Making a Weird Citroen Weirder – A Guide by Chapron

You’ve probably heard the name Henri Chapron at some point or another. The French coachbuilder had a long career creating fantastic, innovative designs; in the first half of the century for manufacturers like Delage and Delahaye and then focusing on Citroen, a choice which marked Chapron’s company path until its demise in the mid 80’s. As you can probably guess, the car that got Chapron’s attention was the brilliant and unique DS. However, we’re not gonna be talking about those conversions today. We’re picking much more exclusive stuff, models with production numbers so low that they didn’t even make it to double digits: three very special versions of that 4 wheeled space ship known as the SM.

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But before going into custom SM goodness,  let’s take a minute to talk about just how badass the regular SM is. Back in 68 Citroen had the awesome, highly impractical idea of buying Maserati. This gave the company the opportunity of coupling the DS’ extraordinary hydraulic suspension with some good ol’ Italian performance (via a 2.7 or 3.0L V6). The result was extraordinary: unique performance and a shape that endures until this day as one of the most complex, most futuristic forms the automobile has ever assumed.  The SM was a sports car like no other and people absolutely loved it…in theory. Sales were another story.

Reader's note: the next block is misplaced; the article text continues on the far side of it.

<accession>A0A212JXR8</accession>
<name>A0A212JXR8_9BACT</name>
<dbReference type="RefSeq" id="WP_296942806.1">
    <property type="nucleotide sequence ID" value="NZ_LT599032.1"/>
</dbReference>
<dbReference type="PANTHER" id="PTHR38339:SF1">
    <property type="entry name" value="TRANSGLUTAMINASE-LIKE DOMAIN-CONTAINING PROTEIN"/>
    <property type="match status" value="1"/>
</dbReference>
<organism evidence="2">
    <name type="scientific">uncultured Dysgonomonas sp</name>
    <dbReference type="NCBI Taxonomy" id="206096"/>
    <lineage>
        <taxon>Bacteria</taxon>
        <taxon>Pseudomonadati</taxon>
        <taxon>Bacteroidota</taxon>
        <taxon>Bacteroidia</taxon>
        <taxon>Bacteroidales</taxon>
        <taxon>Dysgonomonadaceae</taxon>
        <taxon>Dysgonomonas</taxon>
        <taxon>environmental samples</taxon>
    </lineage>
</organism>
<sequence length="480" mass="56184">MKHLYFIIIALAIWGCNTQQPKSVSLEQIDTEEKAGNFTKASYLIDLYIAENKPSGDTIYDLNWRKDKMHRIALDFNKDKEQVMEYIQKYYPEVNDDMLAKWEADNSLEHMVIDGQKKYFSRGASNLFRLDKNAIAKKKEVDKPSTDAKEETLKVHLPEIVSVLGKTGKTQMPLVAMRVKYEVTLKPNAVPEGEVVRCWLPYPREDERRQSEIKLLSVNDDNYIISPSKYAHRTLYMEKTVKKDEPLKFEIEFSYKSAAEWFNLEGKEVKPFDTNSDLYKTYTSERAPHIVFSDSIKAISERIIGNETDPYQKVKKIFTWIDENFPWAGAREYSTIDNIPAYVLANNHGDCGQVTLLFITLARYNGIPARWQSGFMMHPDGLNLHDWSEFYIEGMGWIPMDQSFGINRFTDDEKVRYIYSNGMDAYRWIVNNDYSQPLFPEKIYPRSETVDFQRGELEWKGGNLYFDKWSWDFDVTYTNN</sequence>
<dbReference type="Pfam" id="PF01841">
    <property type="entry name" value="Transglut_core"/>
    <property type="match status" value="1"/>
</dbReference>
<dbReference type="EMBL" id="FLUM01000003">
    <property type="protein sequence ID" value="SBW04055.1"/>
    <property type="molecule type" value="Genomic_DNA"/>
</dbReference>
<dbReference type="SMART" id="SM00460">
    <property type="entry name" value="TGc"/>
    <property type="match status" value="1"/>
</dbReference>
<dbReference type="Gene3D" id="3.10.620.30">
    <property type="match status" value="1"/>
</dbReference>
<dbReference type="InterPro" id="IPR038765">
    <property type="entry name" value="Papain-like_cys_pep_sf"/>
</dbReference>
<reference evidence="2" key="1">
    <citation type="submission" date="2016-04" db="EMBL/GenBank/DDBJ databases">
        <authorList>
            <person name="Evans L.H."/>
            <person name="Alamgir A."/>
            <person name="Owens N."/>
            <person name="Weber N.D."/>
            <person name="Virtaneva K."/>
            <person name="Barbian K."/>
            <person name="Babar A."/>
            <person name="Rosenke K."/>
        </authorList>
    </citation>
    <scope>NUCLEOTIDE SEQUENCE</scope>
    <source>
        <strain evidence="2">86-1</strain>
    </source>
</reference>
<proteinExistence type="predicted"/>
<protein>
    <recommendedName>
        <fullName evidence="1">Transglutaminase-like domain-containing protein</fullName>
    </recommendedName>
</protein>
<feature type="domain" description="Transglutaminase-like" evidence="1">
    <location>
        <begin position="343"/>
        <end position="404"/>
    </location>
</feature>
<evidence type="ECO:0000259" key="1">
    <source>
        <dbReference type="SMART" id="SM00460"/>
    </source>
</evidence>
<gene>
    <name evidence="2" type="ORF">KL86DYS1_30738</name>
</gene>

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“Some say” the car was just too complex and a prime example of how tough international cooperations can be when conceptualizing and creating an automobile. Others that the competition from established manufacturers in the sports car market was just too strong. Most just blame the economic conditions. By 74 Citroen had gone bust and the oil crisis was in full swing…just not a great time for a sports car, especially one as complex as the SM. Personally,k we feel that although everything played its part, what really got to the SM in the end was what got to most DSs out of France: no one knew what the hell to do with them when wrenchin’ time came round. To be fair, the SM is reportedly one of the biggest nightmares a mechanic (and an owner) can possibly have. Sure, the car was packed with innovations but that also meant that the potential for catastrophic failure was always just around the corner; not only do the French mechanics and Italian power train demand two completely different sets of specialists for the same car, but extremely relevant stuff like the carburetors and timing chains need regular, manual adjustment. Neglect of proper maintenance ended up giving the SM a poor rep from which it never recovered.

But we’re not here to talk about the “basic” SM; we want to focus on Chapron’s more unique interpretations of it.

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SM Mylord